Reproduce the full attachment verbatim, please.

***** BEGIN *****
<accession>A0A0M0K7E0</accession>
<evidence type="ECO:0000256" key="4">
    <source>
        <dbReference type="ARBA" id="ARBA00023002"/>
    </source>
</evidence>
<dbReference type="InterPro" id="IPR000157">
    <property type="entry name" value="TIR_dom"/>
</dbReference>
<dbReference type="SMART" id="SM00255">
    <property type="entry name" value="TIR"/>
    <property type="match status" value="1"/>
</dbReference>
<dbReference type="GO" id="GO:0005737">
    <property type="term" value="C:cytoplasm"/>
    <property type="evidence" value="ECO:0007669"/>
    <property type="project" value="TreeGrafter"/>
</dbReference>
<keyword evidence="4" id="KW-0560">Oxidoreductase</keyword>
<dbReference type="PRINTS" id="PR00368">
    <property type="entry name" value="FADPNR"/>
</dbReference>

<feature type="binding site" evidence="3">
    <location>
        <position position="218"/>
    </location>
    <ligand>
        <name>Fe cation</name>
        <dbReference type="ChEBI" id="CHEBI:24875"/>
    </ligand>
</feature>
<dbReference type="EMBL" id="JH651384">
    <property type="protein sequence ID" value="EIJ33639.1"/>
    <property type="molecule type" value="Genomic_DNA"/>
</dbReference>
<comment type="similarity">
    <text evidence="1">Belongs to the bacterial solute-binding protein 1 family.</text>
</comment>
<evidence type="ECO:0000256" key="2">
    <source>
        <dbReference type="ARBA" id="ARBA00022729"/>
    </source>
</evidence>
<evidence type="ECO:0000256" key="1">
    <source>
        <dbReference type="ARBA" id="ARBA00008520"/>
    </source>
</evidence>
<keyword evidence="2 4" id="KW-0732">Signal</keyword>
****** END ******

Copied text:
<accession>A0A0M0K7E0</accession>
<evidence type="ECO:0000256" key="4">
    <source>
        <dbReference type="ARBA" id="ARBA00023002"/>
    </source>
</evidence>
<dbReference type="InterPro" id="IPR000157">
    <property type="entry name" value="TIR_dom"/>
</dbReference>
<dbReference type="SMART" id="SM00255">
    <property type="entry name" value="TIR"/>
    <property type="match status" value="1"/>
</dbReference>
<dbReference type="GO" id="GO:0005737">
    <property type="term" value="C:cytoplasm"/>
    <property type="evidence" value="ECO:0007669"/>
    <property type="project" value="TreeGrafter"/>
</dbReference>
<keyword evidence="4" id="KW-0560">Oxidoreductase</keyword>
<dbReference type="PRINTS" id="PR00368">
    <property type="entry name" value="FADPNR"/>
</dbReference>

<feature type="binding site" evidence="3">
    <location>
        <position position="218"/>
    </location>
    <ligand>
        <name>Fe cation</name>
        <dbReference type="ChEBI" id="CHEBI:24875"/>
    </ligand>
</feature>
<dbReference type="EMBL" id="JH651384">
    <property type="protein sequence ID" value="EIJ33639.1"/>
    <property type="molecule type" value="Genomic_DNA"/>
</dbReference>
<comment type="similarity">
    <text evidence="1">Belongs to the bacterial solute-binding protein 1 family.</text>
</comment>
<evidence type="ECO:0000256" key="2">
    <source>
        <dbReference type="ARBA" id="ARBA00022729"/>
    </source>
</evidence>
<evidence type="ECO:0000256" key="1">
    <source>
        <dbReference type="ARBA" id="ARBA00008520"/>
    </source>
</evidence>
<keyword evidence="2 4" id="KW-0732">Signal</keyword>